Two years ago this month, workers at Anniston Chemical Activity loaded 72 mustard-gas projectiles into an incinerator and burned them — destroying the last local vestiges of a massive stockpile that included lethal gases such as sarin and VX. Since then, workers have been dismantling the chemical weapons facility itself. Eventually, even their jobs will be gone, but Abrams has no regrets.
"The fact that they were never used indicates that diplomacy won over the battlefield," said Abrams, spokesman for the chemical weapons facility.
Sixteen years after ratifying a treaty banning chemical weapons, the U.S. has destroyed 90 percent of its stockpile of poison gas. But the remaining 3,100 tons, stored in Colorado and Kentucky, represent one of the largest chemical arsenals in the world. Federal officials say it will take another 10 years to destroy it all.
That day likely can't come too soon for U.S. policymakers, for whom America's chemical weapons are an increasingly uncomfortable paradox. America and other nations have long denounced the use of chemical munitions on the battlefield. In recent weeks, Secretary of State John Kerry and others have accused Syria of chemical attacks that have killed more than 1,400 people — an accusation based largely reports by Western intelligence agencies. Kerry called those alleged attacks a "moral obscenity," while British leaders called them "abhorrent."
But for decades, the United States presented itself as capable of using chemical arms on the battlefield. That flirtation with chemical war cost the country billions of dollars and saddled some communities — including Anniston — with stockpiles of the world's deadliest poisons.
Why they exist
"If the enemy had a rifle, we needed a rifle," Abrams said, when asked to explain the logic behind the long-ago chemical weapons buildup.
At the end of the Cold War, Abrams said, the Russians had about 40,000 tons of chemical weapons. America had roughly 30,000 tons. Abrams and other federal officials said that for much of the Cold War, the United States built the weapons as a deterrent. If the Soviets used them on the battlefield, the theory went, the United States would respond in kind.
Histories of the chemical weapons program — including one compiled by the Army Chemical and Biological Defense Command’s official historian — tell of a chemical arsenal that grew in fits and spurts, as America's vision of chemical weapons changed.
Those histories start with World War I, when poison gas was commonly used on the battlefield. A latecomer to the war, America started making chemical weapons, and continued to research chemical warfare through the 1920s and 1930s. The deterrence policy didn't emerge until World War II, when the Army built a stockpile and announced that any use of gas by the Axis powers would be met "by the fullest possible retaliation."
The deterrent policy extended into the Cold War, federal officials say, when planners saw a need to match the Soviet effort to make chemical munitions.
There were some who wanted more than just a deterrent. During the Korean War and again during the early 1960s, some war planners pushed for a first-use policy that allowed the U.S. military to use gas to stop an advancing enemy, whether or not that enemy used gas first. Policymakers said no.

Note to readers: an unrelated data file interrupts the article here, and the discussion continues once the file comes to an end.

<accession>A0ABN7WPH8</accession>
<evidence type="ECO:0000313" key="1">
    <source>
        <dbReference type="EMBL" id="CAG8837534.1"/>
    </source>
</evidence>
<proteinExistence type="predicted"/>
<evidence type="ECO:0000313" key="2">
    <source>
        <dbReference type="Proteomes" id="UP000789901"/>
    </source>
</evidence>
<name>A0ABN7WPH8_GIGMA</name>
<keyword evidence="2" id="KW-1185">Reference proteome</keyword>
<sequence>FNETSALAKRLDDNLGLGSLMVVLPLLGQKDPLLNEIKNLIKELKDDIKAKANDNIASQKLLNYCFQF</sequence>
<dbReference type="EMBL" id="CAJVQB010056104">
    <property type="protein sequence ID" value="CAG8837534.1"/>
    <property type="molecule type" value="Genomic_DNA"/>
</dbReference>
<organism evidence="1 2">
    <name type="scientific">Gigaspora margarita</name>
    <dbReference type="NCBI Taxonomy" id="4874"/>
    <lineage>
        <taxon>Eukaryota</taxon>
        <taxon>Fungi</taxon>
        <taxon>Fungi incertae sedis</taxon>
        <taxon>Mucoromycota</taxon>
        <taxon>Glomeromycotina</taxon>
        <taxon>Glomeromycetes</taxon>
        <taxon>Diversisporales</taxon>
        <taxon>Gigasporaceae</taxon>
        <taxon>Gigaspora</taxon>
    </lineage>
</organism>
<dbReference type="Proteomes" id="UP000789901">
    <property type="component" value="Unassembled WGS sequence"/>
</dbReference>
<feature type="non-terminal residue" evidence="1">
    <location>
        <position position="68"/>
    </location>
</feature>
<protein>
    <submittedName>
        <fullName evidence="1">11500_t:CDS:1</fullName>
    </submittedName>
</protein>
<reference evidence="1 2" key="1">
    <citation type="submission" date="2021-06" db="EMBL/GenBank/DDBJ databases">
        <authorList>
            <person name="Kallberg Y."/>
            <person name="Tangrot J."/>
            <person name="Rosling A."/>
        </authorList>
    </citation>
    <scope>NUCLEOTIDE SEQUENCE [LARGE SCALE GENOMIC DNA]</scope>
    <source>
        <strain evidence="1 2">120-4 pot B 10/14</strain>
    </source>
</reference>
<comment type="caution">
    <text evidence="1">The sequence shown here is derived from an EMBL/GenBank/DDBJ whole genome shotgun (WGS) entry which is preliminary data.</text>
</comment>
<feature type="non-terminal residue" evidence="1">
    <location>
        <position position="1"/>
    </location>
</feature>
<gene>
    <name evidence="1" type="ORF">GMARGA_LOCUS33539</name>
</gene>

Weapons from nearly every era of the chemical program, unused, found their way into the stockpiles. But most of Anniston's arsenal was built during that Cold War period, federal officials say. By 1963, Anniston Army Depot became home to thousands of rockets and shells containing mustard gas, sarin and the deadliest agent of all, VX.
By the end of the Cold War, Anniston was home to more than 600,000 chemical munitions. If federal officials had passed those weapons out to the city's residents, there'd be enough for everyone to have about two dozen.
How much is enough?
What's not entirely clear is how, exactly, those weapons would have made it to a Cold War battlefield.
America's other major deterrent — its nuclear force — consists of missiles, bombers and nuclear subs that can be launched against foreign targets on short notice. Anniston's chemical stockpile consisted of relatively short-range rockets and shells, all in storage thousands of miles from Russia and Central Europe.
The United States also kept stockpiles in Europe and Okinawa during parts of the Cold War, said Miguel Monteverde, spokesman for Assembled Chemical Weapons Alternatives, a federal agency that is in charge of destroying some of the stockpile.
But if there was a detailed plan for getting the U.S.-based weapons to the front, or a doctrine for using them, defense experts say it's likely classified or forgotten.
"That's a tough one," said Dan Goure, an analyst for the Lexington Institute, a Washington think tank devoted to defense policy. The best sources, he said, would be the war planners themselves, most of whom are long dead.
Another thing that's unclear is how military leaders decided they'd built enough of the weapons.
"Military thinkers all over the world estimate based on war plans," Monteverde said. "I'm sure someone had a formula."
Asked about that formula, federal officials referred The Star to the Chemical Weapons Museum at Fort Leonard Wood in Missouri. Attempts to reach historians there, and at Edgewood Chemical Biological Center in Maryland, were unsuccessful.
A new deterrent
Even though some stockpiles of the weapons remain, federal officials and defense analysts agree that those weapons are no longer a deterrent — just a storage problem. The deterrent role ended when the Pentagon decided it would use nuclear weapons, instead of chemical arms, to respond to a sufficiently heinous chemical attack, defense analysts say.
"There was a long-running battle between the nuclear people and the chemical people, and the nuclear people won," said Goure, the defense analyst.